Occer 12×25 compact binoculars: Functionality
- No lens caps provided
- Pocketable for portability
- Short eye relief
Looking past the dubious claims in online write-ups of these binoculars, as a pair of kids binoculars, or a handy portable pair of compact binoculars for adults, they will likely do what you want them to, for the price.
If you want the quality of binoculars that you get with the industry leaders like Celestron for activities such as identifying stars or long-range terrestrial observation such as on safaris, you’d probably be disappointed. The most significant selling point over other binoculars is that they are tiny. If your main goal is to get better magnification than with the naked eye like, for example, at a track and field event or music concert, these could be just what you need.
We think a fairly crucial part of keeping your binoculars as good as new is the use of objective lens caps and eyepiece covers, something lacking from this model. We are careful with our equipment but absent-mindedly slipping them into a pocket with a key or other sharp objects inside could lead to disastrous consequences.
Should you buy the Occer 12×25 compact binoculars?
For a portable means of getting closer to nature or sporting action and without worrying too much about quality or guaranteed longevity, you can’t go wrong with a $35 price tag (they are much more expensive if ordering in the UK). You can conveniently keep them in your bag or pocket and whip them out whenever needed. A couple of people we’ve spoken to have actually said they’d forgo optical quality for the unbeatable portability of these binoculars. They are a grab-and-go pair that you can take ‘just in case’ you need them and they will only have a negligible effect on your weight or space limits.
As a pair of binoculars for kids, we think they fare better than the similarly priced National Geographic 6×21 binoculars which we’ve also reviewed because of the increased size of objective lenses, even if we can’t tell precisely how much higher. The Occers also have a closer minimum focusing distance so they can be used in and around the house to look at things ‘just for fun.’ Whereas, with the National Geographic pair you need to be stood a reasonably long way away, which some children might find frustrating.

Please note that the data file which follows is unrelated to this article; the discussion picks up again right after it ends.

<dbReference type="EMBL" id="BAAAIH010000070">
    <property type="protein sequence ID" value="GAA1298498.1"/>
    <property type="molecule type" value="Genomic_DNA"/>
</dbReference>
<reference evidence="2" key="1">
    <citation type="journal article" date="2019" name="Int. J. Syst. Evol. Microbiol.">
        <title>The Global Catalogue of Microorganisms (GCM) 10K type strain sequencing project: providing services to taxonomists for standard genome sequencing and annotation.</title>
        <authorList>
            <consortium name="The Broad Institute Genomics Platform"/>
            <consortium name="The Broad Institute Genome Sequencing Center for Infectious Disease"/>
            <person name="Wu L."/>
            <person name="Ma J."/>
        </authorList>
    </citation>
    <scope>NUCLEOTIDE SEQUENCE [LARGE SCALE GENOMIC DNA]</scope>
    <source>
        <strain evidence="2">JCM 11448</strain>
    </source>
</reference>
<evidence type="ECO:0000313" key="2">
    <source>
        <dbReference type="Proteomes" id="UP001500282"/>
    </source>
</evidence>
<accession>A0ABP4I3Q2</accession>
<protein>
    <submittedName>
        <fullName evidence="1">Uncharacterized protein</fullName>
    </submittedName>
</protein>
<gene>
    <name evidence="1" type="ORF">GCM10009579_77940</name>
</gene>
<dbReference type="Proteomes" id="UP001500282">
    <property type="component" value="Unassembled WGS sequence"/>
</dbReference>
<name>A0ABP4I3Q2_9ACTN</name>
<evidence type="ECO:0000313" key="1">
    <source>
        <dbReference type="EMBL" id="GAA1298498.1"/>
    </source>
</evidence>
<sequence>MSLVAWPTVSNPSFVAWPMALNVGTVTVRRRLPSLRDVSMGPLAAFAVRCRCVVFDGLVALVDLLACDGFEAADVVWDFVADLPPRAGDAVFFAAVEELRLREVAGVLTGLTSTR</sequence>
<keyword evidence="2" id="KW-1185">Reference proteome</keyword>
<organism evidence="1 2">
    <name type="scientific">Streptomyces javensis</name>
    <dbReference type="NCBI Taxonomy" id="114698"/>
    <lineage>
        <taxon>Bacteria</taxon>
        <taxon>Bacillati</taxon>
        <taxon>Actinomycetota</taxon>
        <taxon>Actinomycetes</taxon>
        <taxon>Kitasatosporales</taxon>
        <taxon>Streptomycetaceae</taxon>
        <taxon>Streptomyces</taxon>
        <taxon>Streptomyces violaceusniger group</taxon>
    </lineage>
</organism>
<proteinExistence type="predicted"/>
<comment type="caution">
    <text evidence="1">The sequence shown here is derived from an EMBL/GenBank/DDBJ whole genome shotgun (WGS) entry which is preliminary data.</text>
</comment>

If the Occer 12×25 compact binoculars aren’t for you:
If you plan on heavy binocular use and want peace of mind from a Limited Lifetime Warranty, we recommend purchasing from a big brand like Celestron or Nikon. The specs and claims from Occer don’t quite match up and we would only know the real durability of this pair after a few months of constant use.
Take a look at the Celestron Cometron 7×50 binoculars, which we think are some of the best binoculars for kids. They are nowhere near as tiny as the Occers reviewed here but are still considered compact.
A similarly priced pair of real binoculars are the National Geographic 6×21 Children’s Binoculars — the bright yellow color may be more attractive to children, as demonstrated by one of our ‘testing subjects’ who preferred the yellow pair over the blue and black Occer pair. Despite us telling him the optics and build quality was better — at five years old, this wasn’t deemed important.
If you’re looking for a pair of binoculars suitable for astronomy and skywatching, the Celestron SkyMaster 12×60 binoculars (opens in new tab) fit the bill. Although users will need to mount them on a tripod mount or the wobble will be intolerable. The SkyMasters have excellent light transmission, thanks to the 60mm objective lenses and also have superior BaK-4 glass, water resistance and loads more magnification. They could be considered pricey for kids’ binoculars, but the great thing is they would be suitable for the whole family, and we can confidently say they will last for many years.